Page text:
I'm not saying that religions don't pose significant problems for people. But then I can make the same comment in respect of science. Normally we wouldn't believe that lying flat on your back for birthing, or ECT would be beneficial, but the social pressure in favour of science convinces us that they are beneficial.

Thu, 16 Sep 2010 08:38:17 UTC | #518729

John Jones's Avatar Comment 26 by John Jones

Comment 7 by wald0h

@John Jones I think you're thinking too much about the salt and water bit.

It's very clear that even at an institute that is well funded, well-run, and contains smart human beings, can be convinced of dumb things just because that's what they were told, or brought up with, or what-have-you.

It was merely an example of how much they degraded actual science, which is the biggest opponent to religion. They're deciding to take word of mouth as fact instead of running probably the world's easiest experiment.

I would propose that the religious, in general, are more likely to have dumb ideas to those who understand and practice the scientific method.

See new post

Thu, 16 Sep 2010 08:45:02 UTC | #518733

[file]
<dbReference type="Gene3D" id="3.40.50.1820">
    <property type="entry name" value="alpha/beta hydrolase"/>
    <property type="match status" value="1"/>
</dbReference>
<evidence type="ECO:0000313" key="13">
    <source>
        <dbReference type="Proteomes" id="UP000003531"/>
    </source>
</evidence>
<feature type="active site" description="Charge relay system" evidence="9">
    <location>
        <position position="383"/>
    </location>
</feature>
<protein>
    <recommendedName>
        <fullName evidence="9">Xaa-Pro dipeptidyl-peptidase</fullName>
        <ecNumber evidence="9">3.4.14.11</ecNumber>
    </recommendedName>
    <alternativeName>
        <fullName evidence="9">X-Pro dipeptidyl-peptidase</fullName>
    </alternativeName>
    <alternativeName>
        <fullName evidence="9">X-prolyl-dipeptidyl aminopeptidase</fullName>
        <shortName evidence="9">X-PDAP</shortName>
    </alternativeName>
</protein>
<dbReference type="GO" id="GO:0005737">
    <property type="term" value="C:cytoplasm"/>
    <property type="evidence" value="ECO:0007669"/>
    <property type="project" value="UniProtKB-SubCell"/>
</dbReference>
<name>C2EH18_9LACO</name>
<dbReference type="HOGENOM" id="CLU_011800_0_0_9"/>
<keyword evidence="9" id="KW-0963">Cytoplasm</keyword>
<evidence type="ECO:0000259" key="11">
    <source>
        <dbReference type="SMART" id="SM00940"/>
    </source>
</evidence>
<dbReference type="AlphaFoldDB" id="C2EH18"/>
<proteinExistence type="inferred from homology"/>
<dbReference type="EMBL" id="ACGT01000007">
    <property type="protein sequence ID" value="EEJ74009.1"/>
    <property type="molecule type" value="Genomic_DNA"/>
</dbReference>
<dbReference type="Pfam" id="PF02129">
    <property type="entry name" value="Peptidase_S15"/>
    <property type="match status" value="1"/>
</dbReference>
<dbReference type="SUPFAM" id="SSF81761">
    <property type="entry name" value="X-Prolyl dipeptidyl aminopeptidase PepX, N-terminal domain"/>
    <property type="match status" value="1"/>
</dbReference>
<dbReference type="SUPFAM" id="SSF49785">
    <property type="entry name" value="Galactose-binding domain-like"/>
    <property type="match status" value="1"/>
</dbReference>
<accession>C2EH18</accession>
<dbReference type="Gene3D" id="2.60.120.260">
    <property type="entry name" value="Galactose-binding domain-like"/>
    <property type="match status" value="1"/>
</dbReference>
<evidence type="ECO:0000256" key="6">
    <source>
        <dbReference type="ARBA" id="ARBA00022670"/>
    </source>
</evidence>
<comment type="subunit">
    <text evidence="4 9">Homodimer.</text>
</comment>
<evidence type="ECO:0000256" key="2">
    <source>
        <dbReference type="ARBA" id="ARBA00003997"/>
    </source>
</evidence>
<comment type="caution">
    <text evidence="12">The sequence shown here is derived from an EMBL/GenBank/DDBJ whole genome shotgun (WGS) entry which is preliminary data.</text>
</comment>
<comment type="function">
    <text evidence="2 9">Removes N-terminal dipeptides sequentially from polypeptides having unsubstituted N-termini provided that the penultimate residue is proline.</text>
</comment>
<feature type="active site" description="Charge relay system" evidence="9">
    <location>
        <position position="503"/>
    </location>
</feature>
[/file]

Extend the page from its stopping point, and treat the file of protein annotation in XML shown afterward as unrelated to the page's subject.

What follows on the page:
Ian's Avatar Comment 27 by Ian

But then I can make the same comment in respect of science. Normally we wouldn't believe that lying flat on your back for birthing, or ECT would be beneficial, but the social pressure in favour of science convinces us that they are beneficial.

It's a good idea, when making a statement, to make sure it's factual.

The correct name for the birthing position is lithotomy. It was developed in ancient Greece for the removal of stones from hollow organs like the bladder, hence its name: litho refers to the Greek word for stone.

The lithotomy position is often preferred by obstetricians because it is easier to monitor things like fetal heart rate, which may prove vital in cases where there are complications. However, there is no scientific preference for lithotomy, it was just the position which became traditional.

Today, women have a wide range of choices available to them which they can choose with advice from midwives or obstetricians.

Regarding ECT, as far as I know Ealing Community Transport provide a useful service...

...Ooooooh, you mean electroconvulsive therapy. Why didn't you say?